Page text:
3. Tom (AAV) January 1, 2014 at 1:39 pm - Reply

    Good work mate. Keep at them.

  4. Damien Willey January 1, 2014 at 1:46 pm - Reply

    Get in there Mr Sivier! That’s worth raising a glass to on New Years Day!

  5. 23knowersark January 1, 2014 at 2:08 pm - Reply

    excellent news and good work – I’ve tried a few FOI’s myself. They teally don’t like being made to do things. I’d even advocate the use of FOI’s as a useful campaigning tool

  6. Joseph Smith January 1, 2014 at 2:28 pm - Reply

    Well done Mike, however, I’m very uncertain and suspicious that the courts are not as independent from government as the government would like us to believe. In particular, I suspect that this corrupt coalition exerts undue influence on any and every organisation and individual it feels is even the remotest threat to its Fascist plans and ideals. I’m certain you will be aware of this but felt that by not saying anything I’d be assisting the Fascist pigs in coalition. Hopefully you will get a court which is independent and has a two fingered gesture to any government interference. Best of luck, we will be interested in what the puppet liars from the DWP have to whilst on oath.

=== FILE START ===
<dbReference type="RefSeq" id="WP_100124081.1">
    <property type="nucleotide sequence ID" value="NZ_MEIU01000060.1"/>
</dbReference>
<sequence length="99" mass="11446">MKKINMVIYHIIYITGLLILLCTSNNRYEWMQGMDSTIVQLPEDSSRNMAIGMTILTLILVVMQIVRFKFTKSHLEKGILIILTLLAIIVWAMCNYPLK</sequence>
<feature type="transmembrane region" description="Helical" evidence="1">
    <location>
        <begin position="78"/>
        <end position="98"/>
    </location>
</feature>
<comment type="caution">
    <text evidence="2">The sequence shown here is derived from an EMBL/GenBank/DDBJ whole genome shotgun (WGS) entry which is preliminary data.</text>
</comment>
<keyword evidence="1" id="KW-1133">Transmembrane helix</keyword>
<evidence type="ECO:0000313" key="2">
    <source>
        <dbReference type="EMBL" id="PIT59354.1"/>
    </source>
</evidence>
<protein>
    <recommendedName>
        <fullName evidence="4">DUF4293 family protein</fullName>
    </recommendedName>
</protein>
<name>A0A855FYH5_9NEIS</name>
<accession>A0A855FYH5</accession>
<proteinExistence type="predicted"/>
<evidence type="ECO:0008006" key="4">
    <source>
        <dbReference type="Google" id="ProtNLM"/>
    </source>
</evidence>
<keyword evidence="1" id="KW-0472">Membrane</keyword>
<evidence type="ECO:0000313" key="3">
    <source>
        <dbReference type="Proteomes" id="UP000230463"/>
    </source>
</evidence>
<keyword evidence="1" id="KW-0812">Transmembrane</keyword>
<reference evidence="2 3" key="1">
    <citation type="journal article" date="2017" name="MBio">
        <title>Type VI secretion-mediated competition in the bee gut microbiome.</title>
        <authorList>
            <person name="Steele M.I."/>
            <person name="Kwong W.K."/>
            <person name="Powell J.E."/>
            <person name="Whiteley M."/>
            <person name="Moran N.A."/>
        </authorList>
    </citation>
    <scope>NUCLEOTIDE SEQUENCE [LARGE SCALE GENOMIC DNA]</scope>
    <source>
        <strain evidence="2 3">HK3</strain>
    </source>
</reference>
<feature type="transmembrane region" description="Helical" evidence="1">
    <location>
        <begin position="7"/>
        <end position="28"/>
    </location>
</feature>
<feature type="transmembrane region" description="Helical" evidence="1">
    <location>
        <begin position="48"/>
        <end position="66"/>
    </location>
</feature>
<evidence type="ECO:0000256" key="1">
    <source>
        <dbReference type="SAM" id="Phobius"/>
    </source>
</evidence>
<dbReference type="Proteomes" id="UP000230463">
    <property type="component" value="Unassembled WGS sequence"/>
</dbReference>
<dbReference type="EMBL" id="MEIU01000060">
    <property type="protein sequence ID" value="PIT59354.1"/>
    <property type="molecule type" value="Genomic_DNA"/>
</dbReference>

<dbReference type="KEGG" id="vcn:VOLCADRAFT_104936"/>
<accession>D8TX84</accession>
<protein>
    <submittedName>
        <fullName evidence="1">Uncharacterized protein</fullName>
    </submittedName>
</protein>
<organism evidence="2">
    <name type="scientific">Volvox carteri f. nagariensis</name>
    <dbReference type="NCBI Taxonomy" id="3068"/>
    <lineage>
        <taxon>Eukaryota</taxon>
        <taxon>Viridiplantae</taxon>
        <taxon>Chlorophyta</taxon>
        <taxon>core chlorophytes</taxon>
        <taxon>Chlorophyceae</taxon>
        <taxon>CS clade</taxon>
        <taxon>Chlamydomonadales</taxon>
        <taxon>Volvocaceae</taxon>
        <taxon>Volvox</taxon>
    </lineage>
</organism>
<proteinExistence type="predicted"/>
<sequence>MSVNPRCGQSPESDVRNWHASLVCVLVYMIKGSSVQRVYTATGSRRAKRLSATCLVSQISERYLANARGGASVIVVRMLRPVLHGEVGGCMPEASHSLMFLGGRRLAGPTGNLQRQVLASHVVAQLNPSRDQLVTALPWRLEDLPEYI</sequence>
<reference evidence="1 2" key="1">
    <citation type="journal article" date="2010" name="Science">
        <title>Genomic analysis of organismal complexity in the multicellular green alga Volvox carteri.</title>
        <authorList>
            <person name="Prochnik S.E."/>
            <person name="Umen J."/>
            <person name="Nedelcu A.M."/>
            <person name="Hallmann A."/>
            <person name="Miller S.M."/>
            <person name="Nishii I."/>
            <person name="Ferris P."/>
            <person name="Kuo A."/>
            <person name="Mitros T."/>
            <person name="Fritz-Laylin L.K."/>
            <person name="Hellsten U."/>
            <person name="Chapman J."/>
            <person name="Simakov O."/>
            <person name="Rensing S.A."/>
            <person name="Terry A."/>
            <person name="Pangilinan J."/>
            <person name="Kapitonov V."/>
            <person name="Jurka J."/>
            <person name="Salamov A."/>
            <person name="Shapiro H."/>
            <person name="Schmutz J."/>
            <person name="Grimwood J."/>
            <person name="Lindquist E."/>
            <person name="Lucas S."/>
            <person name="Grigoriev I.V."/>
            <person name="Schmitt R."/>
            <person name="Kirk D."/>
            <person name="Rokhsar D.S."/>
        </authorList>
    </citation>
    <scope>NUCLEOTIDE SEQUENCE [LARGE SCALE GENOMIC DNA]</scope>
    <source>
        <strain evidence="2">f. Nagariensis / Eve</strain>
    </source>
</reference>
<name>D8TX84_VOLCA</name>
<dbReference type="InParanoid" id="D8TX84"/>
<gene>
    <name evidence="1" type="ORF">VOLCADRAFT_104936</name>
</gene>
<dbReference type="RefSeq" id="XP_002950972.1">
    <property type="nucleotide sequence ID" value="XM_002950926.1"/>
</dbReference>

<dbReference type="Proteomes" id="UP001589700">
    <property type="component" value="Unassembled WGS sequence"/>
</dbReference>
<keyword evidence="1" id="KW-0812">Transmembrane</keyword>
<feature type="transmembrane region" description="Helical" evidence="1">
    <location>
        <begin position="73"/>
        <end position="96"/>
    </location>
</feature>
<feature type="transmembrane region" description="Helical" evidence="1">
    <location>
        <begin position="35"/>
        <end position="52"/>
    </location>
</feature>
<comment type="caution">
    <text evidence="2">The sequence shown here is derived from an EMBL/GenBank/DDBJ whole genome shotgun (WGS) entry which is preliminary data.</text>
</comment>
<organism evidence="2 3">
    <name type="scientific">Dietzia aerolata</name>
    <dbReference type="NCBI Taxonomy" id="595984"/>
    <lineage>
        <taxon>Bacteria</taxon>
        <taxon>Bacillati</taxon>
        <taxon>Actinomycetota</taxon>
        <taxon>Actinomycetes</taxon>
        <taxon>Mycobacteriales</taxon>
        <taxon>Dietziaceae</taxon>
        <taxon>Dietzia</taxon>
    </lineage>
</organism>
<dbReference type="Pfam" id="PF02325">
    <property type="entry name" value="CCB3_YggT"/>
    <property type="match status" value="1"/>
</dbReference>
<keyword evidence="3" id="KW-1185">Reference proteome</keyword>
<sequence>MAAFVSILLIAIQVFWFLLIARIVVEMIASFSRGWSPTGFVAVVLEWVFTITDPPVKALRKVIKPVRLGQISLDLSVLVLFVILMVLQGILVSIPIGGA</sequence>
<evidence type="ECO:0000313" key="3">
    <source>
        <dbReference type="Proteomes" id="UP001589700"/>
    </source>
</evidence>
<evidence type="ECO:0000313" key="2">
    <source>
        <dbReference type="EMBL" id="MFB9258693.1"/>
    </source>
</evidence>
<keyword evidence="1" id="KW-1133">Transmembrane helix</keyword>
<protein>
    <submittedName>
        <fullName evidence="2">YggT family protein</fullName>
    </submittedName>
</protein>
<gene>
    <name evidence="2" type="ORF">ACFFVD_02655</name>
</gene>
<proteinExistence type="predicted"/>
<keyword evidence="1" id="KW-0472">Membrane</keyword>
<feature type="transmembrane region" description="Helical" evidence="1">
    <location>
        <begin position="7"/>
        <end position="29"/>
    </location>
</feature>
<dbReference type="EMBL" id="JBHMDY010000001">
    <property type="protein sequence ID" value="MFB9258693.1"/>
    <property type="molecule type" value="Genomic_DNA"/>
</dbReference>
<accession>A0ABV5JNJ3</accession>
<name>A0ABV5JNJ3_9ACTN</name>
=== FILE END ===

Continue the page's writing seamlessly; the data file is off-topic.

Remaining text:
• Mike Sivier January 1, 2014 at 2:31 pm - Reply

      Well now, I actually know someone in the tribunal service, so I can always ask how much influence the government wields!

  7. Samuel Miller (@Hephaestus7) January 1, 2014 at 4:48 pm - Reply

    Congratulations, Mike, and a happy New Year to you and yours.

    The Information Commissioner still has not ruled on my complaint nor provided me with an update on its progress.

    I will ask the Work & Pensions Committee to bring up this matter at its February meeting, since they did not do so at its prior December 2013 session.

    Ill health may force me to terminate my advocacy on behalf of Britain’s sick and disabled, so it’s important that you carry on the fight. I wish you all the best!

  8. Andrew Moir January 1, 2014 at 8:16 pm - Reply

    Donated and sharing

  9. Well Done. But amazing their defence was that you ran an online blog and campaign trying to find out how many disabled had died in 2012 during dwp and esa assessment process. How can that be a defence, it is the whole ruddy point. Govt is accountable to the people that is why we have regular statistics and FOI.

  10. seachranaidhe1 January 1, 2014 at 9:29 pm - Reply

    Reblogged this on seachranaidhe1.

  11. Joan Barker January 2, 2014 at 3:38 am - Reply

    Thats brilliant news for 2014 well done love xxxxxx I suspect the death rates have gone sky high and duncan smith etc are 2 scred to make em public there will be a national outcry……I want to see them in court for crimes against humanity nd genocide